What impact does Halloween have on retail?
With the first sign of summer being over, Halloween merchandise starts appearing online and in stores. From fancy-dress costumes to scary cupcakes, face tattoo transfers, sweets, doormats and practically the vegetable that is now only sold seasonally – the pumpkin.
Retail, leisure and hospitality industries can look forward to increased spending too, with themed nights in pubs and clubs, and taxiing services benefiting from one of the biggest party nights of the year. But I’m interested in why it attracts so much spending. Isn’t this an American tradition? Perhaps it’s because it’s a relatively cheap holiday compared to Christmas? Maybe with the clocks turning back and the days feeling a little cooler and darker, it’s a great way to lift the spirits before winter sets in. As it’s a non-secular event, it’s open to everyone.
Spending is mostly on sweets and costumes that aren’t expensive. We spotted some great deals along the high street and online with everybody taking part from Smiffys to Poundland. If you’re looking for ideas, you can’t go wrong following these simple ideas from Hobbycraft.
What are we spending?
With spend set to surpass £320m this year, Halloween has become an occasion retail brands can’t afford to ignore.The UK lags well behind the US when it comes to Halloween spending, but as a country, we’re catching up. In the space of just four years, this category has grown by 35%, with retail sales hitting £310m in 2016, according to Mintel.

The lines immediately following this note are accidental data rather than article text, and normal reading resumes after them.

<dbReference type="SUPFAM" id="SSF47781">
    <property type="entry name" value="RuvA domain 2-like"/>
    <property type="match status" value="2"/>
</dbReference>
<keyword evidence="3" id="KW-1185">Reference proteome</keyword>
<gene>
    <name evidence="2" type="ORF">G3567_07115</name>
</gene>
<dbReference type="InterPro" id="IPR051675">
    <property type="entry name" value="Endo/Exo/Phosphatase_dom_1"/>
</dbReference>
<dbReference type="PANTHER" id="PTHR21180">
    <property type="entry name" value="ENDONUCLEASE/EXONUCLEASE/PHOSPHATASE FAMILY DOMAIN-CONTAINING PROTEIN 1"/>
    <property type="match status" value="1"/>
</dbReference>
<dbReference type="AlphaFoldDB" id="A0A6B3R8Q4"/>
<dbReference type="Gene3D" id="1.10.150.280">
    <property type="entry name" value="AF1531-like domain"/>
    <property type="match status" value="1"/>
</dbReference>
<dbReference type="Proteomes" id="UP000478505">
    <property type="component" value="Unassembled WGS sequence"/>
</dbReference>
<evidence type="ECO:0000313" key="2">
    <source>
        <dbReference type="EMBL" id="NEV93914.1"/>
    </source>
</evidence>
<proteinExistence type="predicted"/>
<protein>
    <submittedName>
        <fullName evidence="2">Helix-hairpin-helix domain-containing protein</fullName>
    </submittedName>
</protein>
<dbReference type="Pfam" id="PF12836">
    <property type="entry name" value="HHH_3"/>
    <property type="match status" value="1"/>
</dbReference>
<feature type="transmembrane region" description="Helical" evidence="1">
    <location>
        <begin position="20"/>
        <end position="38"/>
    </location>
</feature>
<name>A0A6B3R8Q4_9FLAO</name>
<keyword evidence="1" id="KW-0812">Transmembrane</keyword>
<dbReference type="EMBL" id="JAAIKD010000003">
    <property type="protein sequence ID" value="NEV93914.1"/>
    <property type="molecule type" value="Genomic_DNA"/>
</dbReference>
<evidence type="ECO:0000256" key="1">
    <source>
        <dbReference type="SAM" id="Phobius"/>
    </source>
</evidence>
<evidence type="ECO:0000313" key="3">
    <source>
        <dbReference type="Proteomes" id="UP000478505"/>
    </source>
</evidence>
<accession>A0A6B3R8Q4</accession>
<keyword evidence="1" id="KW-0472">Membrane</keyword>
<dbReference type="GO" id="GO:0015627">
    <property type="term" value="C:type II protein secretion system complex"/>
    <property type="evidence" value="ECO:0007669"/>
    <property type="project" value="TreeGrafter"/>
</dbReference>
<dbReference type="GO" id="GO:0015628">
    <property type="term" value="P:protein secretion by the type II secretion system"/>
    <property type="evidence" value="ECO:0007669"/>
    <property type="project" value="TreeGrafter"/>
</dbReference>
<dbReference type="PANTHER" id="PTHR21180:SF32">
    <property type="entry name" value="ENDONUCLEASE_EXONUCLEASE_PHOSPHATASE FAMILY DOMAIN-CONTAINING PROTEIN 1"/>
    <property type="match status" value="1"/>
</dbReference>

In 2015, 40% of Brits spent money on Halloween, with 42% of us spending less than £10, 26% buying stuff between the £11 and £25 mark, 19% spending between £26 and £50, while 6% splashed out £85 or more.
And who are the spenders?
Well, the Millennials appear to love Halloween, with as many as 50% of them spending money on the event, while 71% of them enjoy taking part. Alice Goody, a retail analyst at Mintel, reckons Millennials have been brought up celebrating Halloween, and “this nostalgic event provides a good cause for a party, driving retail spend on food and drink, as well as money on going out.
Capturing the imagination of these young consumers will be the key to driving the growth of Halloween, as not only are they buying more items and spending more on average than other generations, but the vast majority agree that they enjoy taking part in the event.
In the spirit of the Great British Bake Off (and perfect timing too, to coincide with the latest series), Halloween-themed baking is also popular, with those in the West Midlands (12%) opting to make spooky cakes and bakes in 2015.
Importantly, any of the initiatives that retailers have adopted for Halloween will transition well for Christmas, with in-store events a strong way to boost footfall, while online content can be used to inspire shoppers and drive sales.